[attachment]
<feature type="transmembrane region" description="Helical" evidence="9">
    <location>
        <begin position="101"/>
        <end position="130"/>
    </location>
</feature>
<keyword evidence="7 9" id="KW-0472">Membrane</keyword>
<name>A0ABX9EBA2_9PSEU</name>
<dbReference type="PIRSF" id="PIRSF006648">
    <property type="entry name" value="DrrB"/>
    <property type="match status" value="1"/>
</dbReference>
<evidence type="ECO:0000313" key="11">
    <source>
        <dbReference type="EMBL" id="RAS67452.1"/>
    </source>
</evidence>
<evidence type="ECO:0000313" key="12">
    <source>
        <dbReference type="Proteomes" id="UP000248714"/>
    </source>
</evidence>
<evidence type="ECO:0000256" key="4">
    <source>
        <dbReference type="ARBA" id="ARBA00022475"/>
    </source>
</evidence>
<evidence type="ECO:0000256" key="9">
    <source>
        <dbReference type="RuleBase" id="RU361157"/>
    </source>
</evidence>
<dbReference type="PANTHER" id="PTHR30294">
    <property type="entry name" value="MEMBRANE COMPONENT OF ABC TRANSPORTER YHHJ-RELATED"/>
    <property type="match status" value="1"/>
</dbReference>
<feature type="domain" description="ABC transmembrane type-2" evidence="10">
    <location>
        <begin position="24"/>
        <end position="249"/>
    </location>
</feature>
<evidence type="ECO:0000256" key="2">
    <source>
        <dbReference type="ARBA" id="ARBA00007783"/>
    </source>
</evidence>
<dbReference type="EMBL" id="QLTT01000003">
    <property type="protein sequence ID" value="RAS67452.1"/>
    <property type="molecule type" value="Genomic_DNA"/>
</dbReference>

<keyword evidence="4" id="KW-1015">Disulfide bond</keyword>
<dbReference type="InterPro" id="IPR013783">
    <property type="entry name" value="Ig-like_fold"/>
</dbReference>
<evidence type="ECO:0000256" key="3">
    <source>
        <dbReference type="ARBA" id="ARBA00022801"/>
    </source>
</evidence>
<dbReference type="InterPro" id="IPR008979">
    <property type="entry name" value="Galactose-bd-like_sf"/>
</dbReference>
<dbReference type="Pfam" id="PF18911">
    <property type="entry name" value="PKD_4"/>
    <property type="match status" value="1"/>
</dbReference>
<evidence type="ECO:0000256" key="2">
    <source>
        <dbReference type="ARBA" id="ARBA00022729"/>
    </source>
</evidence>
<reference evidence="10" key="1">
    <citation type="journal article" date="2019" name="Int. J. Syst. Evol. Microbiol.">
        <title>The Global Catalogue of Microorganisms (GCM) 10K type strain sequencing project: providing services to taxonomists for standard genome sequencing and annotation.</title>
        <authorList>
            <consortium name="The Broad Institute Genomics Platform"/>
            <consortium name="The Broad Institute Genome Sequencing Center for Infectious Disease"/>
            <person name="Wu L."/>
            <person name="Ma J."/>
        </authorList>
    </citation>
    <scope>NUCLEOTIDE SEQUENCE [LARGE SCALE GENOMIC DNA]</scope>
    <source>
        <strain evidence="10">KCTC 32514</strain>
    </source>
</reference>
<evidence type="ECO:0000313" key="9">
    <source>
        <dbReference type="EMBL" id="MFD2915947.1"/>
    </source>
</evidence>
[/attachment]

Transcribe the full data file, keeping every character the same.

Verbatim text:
<feature type="transmembrane region" description="Helical" evidence="9">
    <location>
        <begin position="101"/>
        <end position="130"/>
    </location>
</feature>
<keyword evidence="7 9" id="KW-0472">Membrane</keyword>
<name>A0ABX9EBA2_9PSEU</name>
<dbReference type="PIRSF" id="PIRSF006648">
    <property type="entry name" value="DrrB"/>
    <property type="match status" value="1"/>
</dbReference>
<evidence type="ECO:0000313" key="11">
    <source>
        <dbReference type="EMBL" id="RAS67452.1"/>
    </source>
</evidence>
<evidence type="ECO:0000313" key="12">
    <source>
        <dbReference type="Proteomes" id="UP000248714"/>
    </source>
</evidence>
<evidence type="ECO:0000256" key="4">
    <source>
        <dbReference type="ARBA" id="ARBA00022475"/>
    </source>
</evidence>
<evidence type="ECO:0000256" key="9">
    <source>
        <dbReference type="RuleBase" id="RU361157"/>
    </source>
</evidence>
<dbReference type="PANTHER" id="PTHR30294">
    <property type="entry name" value="MEMBRANE COMPONENT OF ABC TRANSPORTER YHHJ-RELATED"/>
    <property type="match status" value="1"/>
</dbReference>
<feature type="domain" description="ABC transmembrane type-2" evidence="10">
    <location>
        <begin position="24"/>
        <end position="249"/>
    </location>
</feature>
<evidence type="ECO:0000256" key="2">
    <source>
        <dbReference type="ARBA" id="ARBA00007783"/>
    </source>
</evidence>
<dbReference type="EMBL" id="QLTT01000003">
    <property type="protein sequence ID" value="RAS67452.1"/>
    <property type="molecule type" value="Genomic_DNA"/>
</dbReference>

<keyword evidence="4" id="KW-1015">Disulfide bond</keyword>
<dbReference type="InterPro" id="IPR013783">
    <property type="entry name" value="Ig-like_fold"/>
</dbReference>
<evidence type="ECO:0000256" key="3">
    <source>
        <dbReference type="ARBA" id="ARBA00022801"/>
    </source>
</evidence>
<dbReference type="InterPro" id="IPR008979">
    <property type="entry name" value="Galactose-bd-like_sf"/>
</dbReference>
<dbReference type="Pfam" id="PF18911">
    <property type="entry name" value="PKD_4"/>
    <property type="match status" value="1"/>
</dbReference>
<evidence type="ECO:0000256" key="2">
    <source>
        <dbReference type="ARBA" id="ARBA00022729"/>
    </source>
</evidence>
<reference evidence="10" key="1">
    <citation type="journal article" date="2019" name="Int. J. Syst. Evol. Microbiol.">
        <title>The Global Catalogue of Microorganisms (GCM) 10K type strain sequencing project: providing services to taxonomists for standard genome sequencing and annotation.</title>
        <authorList>
            <consortium name="The Broad Institute Genomics Platform"/>
            <consortium name="The Broad Institute Genome Sequencing Center for Infectious Disease"/>
            <person name="Wu L."/>
            <person name="Ma J."/>
        </authorList>
    </citation>
    <scope>NUCLEOTIDE SEQUENCE [LARGE SCALE GENOMIC DNA]</scope>
    <source>
        <strain evidence="10">KCTC 32514</strain>
    </source>
</reference>
<evidence type="ECO:0000313" key="9">
    <source>
        <dbReference type="EMBL" id="MFD2915947.1"/>
    </source>
</evidence>